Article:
France and Australia Move in Opposite Directions with Renewable Energy Policies, says GlobalData Analyst
France has set targets to increase its renewable energy share but Australia has repealed its 2011 Clean Energy Act---- Australia's renewable policy review has severely affected the industry, with investments lower than since the first half of 2001, says analyst
LONDON, UK (GlobalData), 18 November 2014 - While France has set ambitious targets to increase the share of renewables in its total energy consumption, Australia has taken a contrasting approach by repealing its 2011 Clean Energy Act, which established the carbon pricing mechanism, according to an analyst with research and consulting firm GlobalData.
The lower house of parliament in France recently approved its energy transition law, setting a target of 32% energy generation from renewable sources by 2030. The law also aims to reduce carbon emissions by 40% from 1990 levels and to cut fossil fuel use by 30% over the same period.
On the other hand, Australia's Prime Minister, Tony Abbott, has made radical changes to the country's energy policy since he assumed power in September 2013. These include abolishing the carbon tax and reducing a goal to install one million solar roofs.
Pranav Srivastava, GlobalData's Analyst covering Power, says: "France is committed to increasing its share of renewable energy, with Feed-in Tariffs (FiTs) and tradable green certificates being the main types of support. The country also has plans to decrease its nuclear power share from the current 75% to 50% by 2025.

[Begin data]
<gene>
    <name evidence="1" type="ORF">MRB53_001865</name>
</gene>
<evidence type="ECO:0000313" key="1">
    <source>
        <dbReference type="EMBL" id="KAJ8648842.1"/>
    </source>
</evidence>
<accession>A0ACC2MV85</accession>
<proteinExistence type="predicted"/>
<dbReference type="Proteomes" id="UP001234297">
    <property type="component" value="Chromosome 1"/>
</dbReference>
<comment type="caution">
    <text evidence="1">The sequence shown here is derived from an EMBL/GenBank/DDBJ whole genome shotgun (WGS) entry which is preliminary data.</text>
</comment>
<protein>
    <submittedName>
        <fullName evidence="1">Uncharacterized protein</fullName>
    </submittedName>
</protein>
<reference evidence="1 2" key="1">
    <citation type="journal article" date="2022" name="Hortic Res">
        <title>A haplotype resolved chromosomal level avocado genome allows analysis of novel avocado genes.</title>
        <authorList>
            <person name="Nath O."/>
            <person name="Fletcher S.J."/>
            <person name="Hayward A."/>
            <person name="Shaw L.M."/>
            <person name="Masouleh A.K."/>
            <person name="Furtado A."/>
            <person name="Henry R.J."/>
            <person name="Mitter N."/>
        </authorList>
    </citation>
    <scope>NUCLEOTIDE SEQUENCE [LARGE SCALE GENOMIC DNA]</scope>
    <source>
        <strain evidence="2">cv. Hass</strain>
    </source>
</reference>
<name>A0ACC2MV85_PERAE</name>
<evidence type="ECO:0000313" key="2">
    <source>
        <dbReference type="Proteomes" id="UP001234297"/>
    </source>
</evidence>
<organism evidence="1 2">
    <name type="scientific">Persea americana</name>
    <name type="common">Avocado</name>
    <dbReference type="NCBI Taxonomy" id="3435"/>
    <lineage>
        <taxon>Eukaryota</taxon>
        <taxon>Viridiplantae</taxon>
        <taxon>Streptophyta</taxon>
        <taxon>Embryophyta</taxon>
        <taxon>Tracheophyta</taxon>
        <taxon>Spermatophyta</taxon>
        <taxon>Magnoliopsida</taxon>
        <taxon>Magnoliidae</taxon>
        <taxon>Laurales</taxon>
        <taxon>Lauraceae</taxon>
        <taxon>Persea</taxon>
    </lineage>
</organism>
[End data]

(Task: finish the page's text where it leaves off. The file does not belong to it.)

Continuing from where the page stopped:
"Meanwhile, Australia's renewable energy targets that are currently under review may be significantly reduced, although the opposition Australian Labor Party is refusing to accept the level of reductions proposed. The country's renewable policy review has severely affected the industry, as investments in the sector were low in the first half of 2014, lower than since the first half of 2001."
The analyst adds that effective from July 2014, Australia's minimum retailer FiT price has been cut from $0.076 per kilowatt hour (kWh) to $0.06/kWh.
While Australia's alternative energy space has been hit hard, France is pressing forward with plans to promote the industry.
Srivastava continues: "France plans to invest about Ä10 billion ($13.41 billion) in renewable energy to cut the country's oil and gas bill and reduce its reliance upon nuclear energy.
"The development of renewable power plants will help the country to create more jobs and decrease greenhouse gas emissions."